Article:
Ooh, ooh, ooh. What a little blackout (and 4.5 million signatures) can do for you! In the wake of unprecedented opposition yesterday, at least 26 Senators, including seven former co-sponsors have disavowed themselves from the Protect IP Act (PIPA). PIPA is the Senate’s version of the Stop Online Piracy Act (SOPA), which had stalled out in the House under similar duress.
Sen. Orrin Hatch (R-UT), one of PIPA’s former co-sponsors decided the bill was “simply not ready for prime time.”
Eighteen of the Senators now opposed are Republicans. Previously, as VentureBeat reports, PIPA had support from more than 40 Senators, who co-sponsored the bill. We’re currently having trouble accessing the OpenCongress site, however, earlier reports say the bill still had support from 33 senators, with a number of others who still have not made their position clear.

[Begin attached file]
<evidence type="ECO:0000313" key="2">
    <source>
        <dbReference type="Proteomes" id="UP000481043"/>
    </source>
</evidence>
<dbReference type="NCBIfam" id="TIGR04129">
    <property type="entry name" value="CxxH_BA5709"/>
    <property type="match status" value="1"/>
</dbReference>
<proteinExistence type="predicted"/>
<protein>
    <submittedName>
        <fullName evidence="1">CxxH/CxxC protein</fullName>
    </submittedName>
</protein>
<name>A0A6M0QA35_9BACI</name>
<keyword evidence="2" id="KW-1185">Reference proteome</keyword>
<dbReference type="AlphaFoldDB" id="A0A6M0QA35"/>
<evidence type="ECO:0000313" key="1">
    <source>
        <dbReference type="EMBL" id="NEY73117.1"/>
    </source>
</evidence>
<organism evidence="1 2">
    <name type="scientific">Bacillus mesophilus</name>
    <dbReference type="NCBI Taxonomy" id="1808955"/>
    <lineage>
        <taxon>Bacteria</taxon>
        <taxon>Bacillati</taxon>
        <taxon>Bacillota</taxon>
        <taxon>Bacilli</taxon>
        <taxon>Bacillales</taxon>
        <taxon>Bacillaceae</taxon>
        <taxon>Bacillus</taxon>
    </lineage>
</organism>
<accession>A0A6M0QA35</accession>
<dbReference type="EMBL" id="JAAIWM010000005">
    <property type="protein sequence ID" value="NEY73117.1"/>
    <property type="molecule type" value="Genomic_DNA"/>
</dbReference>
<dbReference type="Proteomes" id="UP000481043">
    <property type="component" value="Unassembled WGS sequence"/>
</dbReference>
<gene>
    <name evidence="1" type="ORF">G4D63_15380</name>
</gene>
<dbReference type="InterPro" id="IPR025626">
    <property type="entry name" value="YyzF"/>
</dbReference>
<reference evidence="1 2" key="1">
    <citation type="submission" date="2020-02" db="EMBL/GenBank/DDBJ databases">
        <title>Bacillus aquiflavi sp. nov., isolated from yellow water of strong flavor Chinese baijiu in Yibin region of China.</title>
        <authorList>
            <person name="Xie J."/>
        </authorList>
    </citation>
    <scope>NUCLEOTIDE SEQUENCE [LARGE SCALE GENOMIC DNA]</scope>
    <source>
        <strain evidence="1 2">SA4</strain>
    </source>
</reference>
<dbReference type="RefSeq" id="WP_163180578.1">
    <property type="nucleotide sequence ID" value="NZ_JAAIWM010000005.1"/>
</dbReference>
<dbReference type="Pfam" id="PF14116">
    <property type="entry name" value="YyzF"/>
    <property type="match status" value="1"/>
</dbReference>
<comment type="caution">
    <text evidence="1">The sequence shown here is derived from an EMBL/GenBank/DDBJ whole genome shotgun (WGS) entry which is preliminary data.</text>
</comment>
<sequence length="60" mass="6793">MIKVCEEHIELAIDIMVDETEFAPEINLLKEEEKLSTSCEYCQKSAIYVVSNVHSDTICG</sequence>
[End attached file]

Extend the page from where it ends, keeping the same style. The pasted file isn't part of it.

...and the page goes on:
According to ArsTechnica, the Republicans suddenly scrambling in the other direction are now bolstered by conservative pundits:
“Those who dropped their support were most likely bolstered by strong opposition from conservative think tanks and blogs. On Tuesday, the influential Heritage Foundation announced that it would include SOPA and PIPA as a key issue on its voter scorecard. And the popular conservative blog redstate.com, whose founder threatened to mount primary challengers to SOPA supporters last month, has been hailingSenators who come out in opposition.”
Marco Rubio (R-FL), for example, a freshman “rising star,” withdrew his co-sponsorship based on “legitimate concerns about the impact the bill could have on access to the Internet and about a potentially unreasonable expansion of the federal government’s power to impact the Internet.”
Now that Republicans have been given the go-ahead by their elders that its okay to side with the Internet, expect more partisan in-fighting and less attention paid to actual solutions for policing piracy. Sen. Roy Blunt (R-MO), says Ars Technica, blamed Majority Leader Harry Reid (D-NV) for “pushing forward w/ a flawed bill that still needs much work.” And yes, that’s Sen. Blunt, the bill’s former co-sponsor.
We will update the post as we learn more.